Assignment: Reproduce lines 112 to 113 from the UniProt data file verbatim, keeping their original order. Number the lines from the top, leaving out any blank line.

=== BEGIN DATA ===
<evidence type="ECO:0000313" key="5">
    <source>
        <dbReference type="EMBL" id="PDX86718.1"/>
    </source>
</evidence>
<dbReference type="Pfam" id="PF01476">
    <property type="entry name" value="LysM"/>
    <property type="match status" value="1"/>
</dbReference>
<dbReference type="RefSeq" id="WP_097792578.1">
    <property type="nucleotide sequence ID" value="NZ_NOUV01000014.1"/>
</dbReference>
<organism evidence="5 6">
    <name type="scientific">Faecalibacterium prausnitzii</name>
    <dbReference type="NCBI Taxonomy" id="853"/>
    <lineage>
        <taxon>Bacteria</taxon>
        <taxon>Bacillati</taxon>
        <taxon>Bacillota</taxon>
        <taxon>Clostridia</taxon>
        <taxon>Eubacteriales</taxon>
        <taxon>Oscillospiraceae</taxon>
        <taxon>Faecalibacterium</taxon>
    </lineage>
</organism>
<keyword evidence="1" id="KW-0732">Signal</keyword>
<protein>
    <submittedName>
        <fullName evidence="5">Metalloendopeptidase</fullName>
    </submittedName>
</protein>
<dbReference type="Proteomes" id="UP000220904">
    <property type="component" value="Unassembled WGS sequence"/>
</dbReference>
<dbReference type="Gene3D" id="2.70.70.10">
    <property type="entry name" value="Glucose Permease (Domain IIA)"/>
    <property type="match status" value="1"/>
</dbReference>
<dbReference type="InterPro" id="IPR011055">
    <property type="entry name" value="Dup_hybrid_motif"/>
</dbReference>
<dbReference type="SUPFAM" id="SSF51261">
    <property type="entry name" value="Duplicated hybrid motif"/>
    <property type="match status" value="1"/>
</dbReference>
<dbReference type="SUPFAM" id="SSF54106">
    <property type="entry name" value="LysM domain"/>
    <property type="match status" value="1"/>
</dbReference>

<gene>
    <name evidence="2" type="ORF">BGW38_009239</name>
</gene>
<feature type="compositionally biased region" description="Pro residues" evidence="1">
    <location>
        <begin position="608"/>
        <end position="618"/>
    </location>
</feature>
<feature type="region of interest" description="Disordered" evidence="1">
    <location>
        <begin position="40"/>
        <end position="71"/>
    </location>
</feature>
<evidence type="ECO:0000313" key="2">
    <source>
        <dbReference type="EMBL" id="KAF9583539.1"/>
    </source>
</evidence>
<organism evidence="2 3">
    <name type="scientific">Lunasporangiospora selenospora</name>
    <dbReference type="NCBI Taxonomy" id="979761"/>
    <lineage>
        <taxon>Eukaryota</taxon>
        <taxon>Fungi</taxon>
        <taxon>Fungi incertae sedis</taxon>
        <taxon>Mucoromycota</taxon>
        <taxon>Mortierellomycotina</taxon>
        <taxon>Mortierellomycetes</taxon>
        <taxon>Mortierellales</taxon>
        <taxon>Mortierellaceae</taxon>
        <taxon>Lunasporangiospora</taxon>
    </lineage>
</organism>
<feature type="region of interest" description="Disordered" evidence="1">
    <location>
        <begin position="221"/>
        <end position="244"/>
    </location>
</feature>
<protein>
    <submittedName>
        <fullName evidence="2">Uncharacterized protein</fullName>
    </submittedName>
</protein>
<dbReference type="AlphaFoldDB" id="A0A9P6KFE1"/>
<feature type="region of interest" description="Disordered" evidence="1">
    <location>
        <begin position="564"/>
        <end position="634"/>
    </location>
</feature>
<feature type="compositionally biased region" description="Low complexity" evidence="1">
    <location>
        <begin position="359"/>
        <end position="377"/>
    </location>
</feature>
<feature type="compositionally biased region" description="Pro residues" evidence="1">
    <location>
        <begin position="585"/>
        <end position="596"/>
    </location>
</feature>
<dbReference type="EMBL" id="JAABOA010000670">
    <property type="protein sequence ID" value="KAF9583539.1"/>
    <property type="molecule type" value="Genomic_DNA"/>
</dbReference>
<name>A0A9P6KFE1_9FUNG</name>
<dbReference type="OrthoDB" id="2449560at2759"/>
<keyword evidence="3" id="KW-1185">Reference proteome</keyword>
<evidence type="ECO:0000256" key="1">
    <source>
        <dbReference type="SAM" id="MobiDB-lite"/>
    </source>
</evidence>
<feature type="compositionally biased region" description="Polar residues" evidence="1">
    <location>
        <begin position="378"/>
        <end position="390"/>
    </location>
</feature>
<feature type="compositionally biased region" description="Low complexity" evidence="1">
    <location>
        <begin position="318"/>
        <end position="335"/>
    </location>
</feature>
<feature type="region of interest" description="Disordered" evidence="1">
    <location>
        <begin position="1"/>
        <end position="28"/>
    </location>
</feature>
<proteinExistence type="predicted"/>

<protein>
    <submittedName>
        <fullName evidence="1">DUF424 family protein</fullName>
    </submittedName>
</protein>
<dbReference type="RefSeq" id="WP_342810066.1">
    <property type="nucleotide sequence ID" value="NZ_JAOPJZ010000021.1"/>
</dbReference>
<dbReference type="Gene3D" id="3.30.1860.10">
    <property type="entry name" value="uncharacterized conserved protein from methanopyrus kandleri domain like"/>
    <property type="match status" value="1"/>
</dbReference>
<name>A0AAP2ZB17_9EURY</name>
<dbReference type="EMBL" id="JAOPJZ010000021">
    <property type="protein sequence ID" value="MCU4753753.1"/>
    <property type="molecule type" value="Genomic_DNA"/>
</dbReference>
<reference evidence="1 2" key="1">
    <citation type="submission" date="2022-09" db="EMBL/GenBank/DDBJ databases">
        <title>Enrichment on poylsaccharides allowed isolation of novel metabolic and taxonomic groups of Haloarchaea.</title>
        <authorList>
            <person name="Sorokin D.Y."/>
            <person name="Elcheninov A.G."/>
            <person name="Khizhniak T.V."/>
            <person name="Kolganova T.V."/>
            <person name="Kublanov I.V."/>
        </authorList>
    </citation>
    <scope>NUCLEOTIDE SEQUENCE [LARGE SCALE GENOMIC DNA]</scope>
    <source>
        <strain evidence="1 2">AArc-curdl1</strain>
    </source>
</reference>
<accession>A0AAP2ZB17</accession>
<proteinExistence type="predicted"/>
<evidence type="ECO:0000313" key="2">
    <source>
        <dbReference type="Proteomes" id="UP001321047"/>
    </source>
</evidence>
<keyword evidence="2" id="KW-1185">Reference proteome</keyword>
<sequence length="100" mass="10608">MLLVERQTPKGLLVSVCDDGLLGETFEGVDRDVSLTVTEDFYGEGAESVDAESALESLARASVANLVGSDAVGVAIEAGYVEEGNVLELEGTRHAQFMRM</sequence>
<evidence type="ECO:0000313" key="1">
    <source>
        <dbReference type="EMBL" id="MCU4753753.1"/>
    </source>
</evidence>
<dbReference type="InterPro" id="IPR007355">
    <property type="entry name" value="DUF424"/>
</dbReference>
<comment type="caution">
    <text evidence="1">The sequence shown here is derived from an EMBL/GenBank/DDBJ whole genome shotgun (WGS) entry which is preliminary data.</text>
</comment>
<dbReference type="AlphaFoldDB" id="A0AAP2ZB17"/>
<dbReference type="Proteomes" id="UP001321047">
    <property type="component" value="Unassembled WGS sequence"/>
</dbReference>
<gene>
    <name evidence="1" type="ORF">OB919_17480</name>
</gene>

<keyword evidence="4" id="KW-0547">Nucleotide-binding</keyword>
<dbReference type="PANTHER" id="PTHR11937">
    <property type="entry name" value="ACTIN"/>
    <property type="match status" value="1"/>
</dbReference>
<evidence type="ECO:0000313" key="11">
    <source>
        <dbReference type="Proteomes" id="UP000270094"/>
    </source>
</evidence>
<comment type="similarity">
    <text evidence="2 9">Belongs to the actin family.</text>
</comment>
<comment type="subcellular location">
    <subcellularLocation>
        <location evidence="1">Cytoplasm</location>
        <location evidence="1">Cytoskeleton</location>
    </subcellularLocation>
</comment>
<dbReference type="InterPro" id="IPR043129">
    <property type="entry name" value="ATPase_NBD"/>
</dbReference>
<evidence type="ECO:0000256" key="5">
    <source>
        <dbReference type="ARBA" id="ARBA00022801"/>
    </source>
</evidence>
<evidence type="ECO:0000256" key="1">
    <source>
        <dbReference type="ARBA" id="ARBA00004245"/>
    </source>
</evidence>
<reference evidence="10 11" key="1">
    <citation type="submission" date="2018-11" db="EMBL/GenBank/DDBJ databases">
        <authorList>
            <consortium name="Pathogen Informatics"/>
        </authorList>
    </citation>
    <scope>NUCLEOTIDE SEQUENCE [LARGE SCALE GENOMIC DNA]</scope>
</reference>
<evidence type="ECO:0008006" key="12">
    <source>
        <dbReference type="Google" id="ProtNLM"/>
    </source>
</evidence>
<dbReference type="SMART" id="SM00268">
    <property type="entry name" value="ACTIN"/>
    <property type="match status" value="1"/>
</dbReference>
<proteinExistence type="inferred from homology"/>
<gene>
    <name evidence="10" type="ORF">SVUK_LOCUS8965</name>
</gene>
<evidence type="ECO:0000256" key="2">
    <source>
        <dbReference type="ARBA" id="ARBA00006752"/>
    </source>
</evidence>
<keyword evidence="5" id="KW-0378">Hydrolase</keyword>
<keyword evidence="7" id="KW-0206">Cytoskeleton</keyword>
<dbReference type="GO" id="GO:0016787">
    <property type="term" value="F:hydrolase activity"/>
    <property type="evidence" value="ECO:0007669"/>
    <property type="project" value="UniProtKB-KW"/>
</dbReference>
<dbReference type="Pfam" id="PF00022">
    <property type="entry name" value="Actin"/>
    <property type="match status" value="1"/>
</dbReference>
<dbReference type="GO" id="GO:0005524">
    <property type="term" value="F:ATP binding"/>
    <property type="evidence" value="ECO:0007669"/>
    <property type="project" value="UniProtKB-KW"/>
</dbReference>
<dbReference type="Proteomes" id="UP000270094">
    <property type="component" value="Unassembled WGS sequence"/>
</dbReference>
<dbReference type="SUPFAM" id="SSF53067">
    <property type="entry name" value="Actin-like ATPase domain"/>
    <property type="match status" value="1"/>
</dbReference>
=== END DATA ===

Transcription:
        <end position="596"/>
    </location>